It doesn’t take much to see just how much money students put into their unions and university. UTMSU is given $22.13 a semester. UTSU is given $33.48 a semester. Students are left with thousands of dollars’ worth of debt upon graduating. While the financial aspect of school is enough to bear, students also pour a lot of time and energy into this institution. Suffice to say, I don’t think it’s unfair to say that students deserve answers from those who claim to be on their side with issues.
This past week, the chaos surrounding Jordan Peterson’s comments worsened. His free speech rally was met with outbursts and disruptions from those trying to silence him. The rally even served as the catalyst for threats on social media towards the trans community.
While these events were taking place, it became clear that someone needed to answer for them. Peterson hasn’t been shying away from the media. But when it comes to the threats posted on social media and how the university plans to handle them, the spotlight shone on the administration for answers.
And here’s the troubling thing. The university didn’t provide much in terms of an answer. And this isn’t the first time that the university hasn’t responded to questions in times when answers are needed the most.
In 2015, when the strike was happening, U of T couldn’t be reached for comment regarding the future of courses. As quoted in our article, “Agreement struck down, strike goes on”, the university “did not respond to The Medium’s questions about the number of courses, labs, and tutorials not running during the strike and the university’s plans for the courses that have been cancelled due to the strike.”
History didn’t necessarily repeat itself with their response to Peterson, but The Medium received several statements this week from union executives calling out the university’s lack of action regarding the online threats and Peterson’s comments. Denio Lourenco and Cassandra Williams, of UTMSU and UTSU respectively, both stated their disappointment with the university’s letter addressing the social media threats. But, the university’s response—or lack thereof—is just the beginning in a long line of answers that leave students with more questions. And this problem is just one of many.
When it comes to the quest for answers, it isn’t uncommon for questions to be answered days too late or at the very last minute, preventing any follow-up questions. Comments are often blanketed under vague statements promising change or assuring students that issues are being looked into. These cookie-cutter comments are the hallmark of those unwilling to provide answers. Information is shrouded in confidentiality and students are left wondering what to make of answers that never really provided an answer at all.
That being said, it’s unfair to say that the university is the sole source of information. It’s also unfair to comment on the university’s lack of a decent response when those very organizations have done the same thing in the past.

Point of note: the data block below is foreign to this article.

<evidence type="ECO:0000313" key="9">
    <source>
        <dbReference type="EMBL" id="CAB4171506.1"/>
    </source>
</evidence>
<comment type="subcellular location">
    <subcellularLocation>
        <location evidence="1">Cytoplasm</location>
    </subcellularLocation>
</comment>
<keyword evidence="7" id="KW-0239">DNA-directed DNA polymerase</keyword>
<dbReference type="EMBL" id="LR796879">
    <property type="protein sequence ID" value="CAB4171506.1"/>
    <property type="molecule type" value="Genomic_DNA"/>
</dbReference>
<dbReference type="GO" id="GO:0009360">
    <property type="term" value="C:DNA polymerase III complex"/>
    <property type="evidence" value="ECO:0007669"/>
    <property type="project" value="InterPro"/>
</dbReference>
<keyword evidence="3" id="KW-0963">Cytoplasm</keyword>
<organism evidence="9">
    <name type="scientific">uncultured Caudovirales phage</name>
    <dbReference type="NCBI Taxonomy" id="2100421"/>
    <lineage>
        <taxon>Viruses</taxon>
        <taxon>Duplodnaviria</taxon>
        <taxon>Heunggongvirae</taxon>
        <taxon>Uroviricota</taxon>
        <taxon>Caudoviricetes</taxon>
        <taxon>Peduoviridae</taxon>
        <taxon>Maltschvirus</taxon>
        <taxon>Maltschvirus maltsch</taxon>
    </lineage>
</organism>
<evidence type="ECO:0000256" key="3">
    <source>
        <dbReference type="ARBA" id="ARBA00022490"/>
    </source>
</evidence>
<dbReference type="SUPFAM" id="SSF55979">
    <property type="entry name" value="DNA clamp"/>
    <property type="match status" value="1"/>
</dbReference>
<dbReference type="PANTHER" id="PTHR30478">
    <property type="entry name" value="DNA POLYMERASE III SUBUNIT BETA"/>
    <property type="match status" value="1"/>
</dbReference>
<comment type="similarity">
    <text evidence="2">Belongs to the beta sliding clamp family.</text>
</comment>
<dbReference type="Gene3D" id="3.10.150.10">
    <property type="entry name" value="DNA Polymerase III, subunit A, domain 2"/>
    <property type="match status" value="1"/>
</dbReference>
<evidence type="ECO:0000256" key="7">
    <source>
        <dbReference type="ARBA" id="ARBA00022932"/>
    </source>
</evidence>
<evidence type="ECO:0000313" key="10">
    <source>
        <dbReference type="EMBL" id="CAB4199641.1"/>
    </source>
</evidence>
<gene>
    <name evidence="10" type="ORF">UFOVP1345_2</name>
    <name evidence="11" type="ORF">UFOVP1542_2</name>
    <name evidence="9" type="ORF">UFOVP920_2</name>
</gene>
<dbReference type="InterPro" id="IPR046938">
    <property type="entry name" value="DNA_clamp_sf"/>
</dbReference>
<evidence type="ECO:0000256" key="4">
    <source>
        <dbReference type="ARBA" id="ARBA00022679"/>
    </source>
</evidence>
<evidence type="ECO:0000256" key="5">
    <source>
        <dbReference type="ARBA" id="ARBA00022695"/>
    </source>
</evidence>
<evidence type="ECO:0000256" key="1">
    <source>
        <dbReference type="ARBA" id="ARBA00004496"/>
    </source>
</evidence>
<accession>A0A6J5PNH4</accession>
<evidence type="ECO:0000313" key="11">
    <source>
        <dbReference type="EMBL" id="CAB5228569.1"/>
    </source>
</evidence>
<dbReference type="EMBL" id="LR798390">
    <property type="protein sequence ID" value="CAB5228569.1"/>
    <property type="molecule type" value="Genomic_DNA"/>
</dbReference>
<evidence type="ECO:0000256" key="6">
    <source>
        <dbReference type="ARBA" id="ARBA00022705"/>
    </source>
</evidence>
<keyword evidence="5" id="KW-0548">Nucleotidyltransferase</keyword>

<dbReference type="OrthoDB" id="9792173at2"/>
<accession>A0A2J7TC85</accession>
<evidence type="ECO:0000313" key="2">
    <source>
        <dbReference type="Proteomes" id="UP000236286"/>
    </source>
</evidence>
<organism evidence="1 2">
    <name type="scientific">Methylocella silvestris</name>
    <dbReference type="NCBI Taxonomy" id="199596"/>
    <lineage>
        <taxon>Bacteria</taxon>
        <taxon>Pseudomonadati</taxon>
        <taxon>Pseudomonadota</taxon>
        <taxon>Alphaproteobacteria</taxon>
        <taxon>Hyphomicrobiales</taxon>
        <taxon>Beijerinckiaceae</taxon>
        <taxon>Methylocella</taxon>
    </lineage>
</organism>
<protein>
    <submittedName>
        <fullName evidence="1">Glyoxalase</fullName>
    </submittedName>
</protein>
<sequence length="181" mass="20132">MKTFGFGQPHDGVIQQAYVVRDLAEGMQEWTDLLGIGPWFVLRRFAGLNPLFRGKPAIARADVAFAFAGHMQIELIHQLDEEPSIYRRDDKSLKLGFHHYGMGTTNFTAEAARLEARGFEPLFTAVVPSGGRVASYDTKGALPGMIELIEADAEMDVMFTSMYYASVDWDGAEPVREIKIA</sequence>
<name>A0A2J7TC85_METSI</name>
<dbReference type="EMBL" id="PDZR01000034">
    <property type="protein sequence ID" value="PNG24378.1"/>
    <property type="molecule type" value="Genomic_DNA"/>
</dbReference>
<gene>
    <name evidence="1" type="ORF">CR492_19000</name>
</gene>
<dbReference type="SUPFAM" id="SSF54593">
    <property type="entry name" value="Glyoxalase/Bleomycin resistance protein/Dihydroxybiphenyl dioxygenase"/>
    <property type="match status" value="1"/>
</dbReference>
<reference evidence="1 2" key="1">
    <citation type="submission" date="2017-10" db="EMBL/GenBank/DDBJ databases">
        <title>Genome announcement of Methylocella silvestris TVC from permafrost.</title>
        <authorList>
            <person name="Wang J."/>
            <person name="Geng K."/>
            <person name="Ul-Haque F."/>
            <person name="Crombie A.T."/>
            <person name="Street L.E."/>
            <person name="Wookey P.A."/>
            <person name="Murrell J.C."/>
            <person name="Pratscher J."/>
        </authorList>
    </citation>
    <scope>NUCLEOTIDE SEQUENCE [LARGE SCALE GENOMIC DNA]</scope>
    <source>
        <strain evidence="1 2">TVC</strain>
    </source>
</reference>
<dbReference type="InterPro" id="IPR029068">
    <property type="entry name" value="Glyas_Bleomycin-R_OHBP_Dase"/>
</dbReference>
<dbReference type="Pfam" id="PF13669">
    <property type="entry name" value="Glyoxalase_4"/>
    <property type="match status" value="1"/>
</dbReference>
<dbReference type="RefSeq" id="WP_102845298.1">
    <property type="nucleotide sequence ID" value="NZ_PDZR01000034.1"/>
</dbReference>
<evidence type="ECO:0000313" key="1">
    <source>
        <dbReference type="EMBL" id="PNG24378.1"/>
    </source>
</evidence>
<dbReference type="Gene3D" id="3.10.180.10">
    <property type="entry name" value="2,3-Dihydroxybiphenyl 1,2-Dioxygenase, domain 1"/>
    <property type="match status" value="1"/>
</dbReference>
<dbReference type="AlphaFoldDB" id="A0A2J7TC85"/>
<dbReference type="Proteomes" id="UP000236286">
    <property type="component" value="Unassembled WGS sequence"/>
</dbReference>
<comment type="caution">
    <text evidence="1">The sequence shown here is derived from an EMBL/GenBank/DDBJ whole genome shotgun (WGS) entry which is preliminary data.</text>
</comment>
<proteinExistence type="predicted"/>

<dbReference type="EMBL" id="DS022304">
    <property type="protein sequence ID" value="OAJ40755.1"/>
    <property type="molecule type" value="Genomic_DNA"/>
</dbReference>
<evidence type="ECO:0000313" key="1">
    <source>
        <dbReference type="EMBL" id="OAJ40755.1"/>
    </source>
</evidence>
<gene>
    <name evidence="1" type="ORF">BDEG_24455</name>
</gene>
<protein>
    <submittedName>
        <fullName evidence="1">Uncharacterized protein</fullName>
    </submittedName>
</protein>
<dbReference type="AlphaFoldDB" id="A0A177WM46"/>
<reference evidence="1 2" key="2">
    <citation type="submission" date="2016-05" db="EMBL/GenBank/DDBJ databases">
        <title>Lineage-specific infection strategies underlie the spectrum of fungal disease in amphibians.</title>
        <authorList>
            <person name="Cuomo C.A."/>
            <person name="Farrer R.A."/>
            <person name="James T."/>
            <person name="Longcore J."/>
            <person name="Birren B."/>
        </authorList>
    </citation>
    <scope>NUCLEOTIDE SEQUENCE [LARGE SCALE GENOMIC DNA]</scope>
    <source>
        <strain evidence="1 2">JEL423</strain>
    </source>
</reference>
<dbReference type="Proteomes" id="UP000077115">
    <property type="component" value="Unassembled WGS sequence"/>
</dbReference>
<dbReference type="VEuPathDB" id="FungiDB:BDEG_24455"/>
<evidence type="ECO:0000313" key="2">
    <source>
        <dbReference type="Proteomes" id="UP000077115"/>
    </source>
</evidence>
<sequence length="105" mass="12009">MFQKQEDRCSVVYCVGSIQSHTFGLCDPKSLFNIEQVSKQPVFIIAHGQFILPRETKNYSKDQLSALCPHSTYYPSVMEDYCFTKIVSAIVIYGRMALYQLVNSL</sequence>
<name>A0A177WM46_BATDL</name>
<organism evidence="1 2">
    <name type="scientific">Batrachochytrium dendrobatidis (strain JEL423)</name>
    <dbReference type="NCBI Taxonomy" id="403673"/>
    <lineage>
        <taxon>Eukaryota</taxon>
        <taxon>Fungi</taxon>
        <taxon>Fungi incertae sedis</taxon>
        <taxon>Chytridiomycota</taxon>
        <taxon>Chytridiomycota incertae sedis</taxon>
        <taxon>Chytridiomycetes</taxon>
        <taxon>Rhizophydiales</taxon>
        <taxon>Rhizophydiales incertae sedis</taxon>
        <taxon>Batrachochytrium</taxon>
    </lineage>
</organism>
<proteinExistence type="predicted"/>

In recent weeks, The Medium published an article, “New UTMSU hire raises questions”, where UTMSU executives couldn’t be reached for comment regarding Sajjad’s hire. Of the answers that were provided, they were the typical, political responses that answer the question while simultaneously leaving wiggle room for technicalities or semantics.
Equally large topics such as the lawsuit between UTMSU and UTMSFL were also met with obstacles. Last year, former UTMSU president Ebi Agbeyegbe did not provide comments regarding if UTMSU would be participating in legal questioning and who from UTMSU would be questioned. A follow-up article published just three days ago by The Medium turned to current executives who, after saying they needed to contact UTMSU’s lawyer, never got back to us on questions asked.
UTSU is no exception. When news of the lawsuit filed against several former executives first surfaced, students were curious for more information. Though, upon approaching executives for comment, Wathey and Hudson did not respond to our requests for comment.
These are just a few examples picked from the dozens that have happened over the years.
It’s times like these where I wonder how many times a reader has picked up the paper to see the line, “As of press time…” or “…could not be reached for comment”. Students deserve answers to their questions, especially from those who made it their job to represent students.
The student unions and the administration have made a point to tell students that one of their main objectives is to be transparent. But with answers that protect their own self-interest half the time, maybe students’ definition of the word differs from theirs.
How can they justify dodging questions when it’s the student’s right to know what goes on in this university? These appointed leaders and public figures are meant to provide insight into the difficult topics. Instead, what they’ve done is teach students that the riskier the question, the vaguer the answer—if you’re even lucky enough to get one.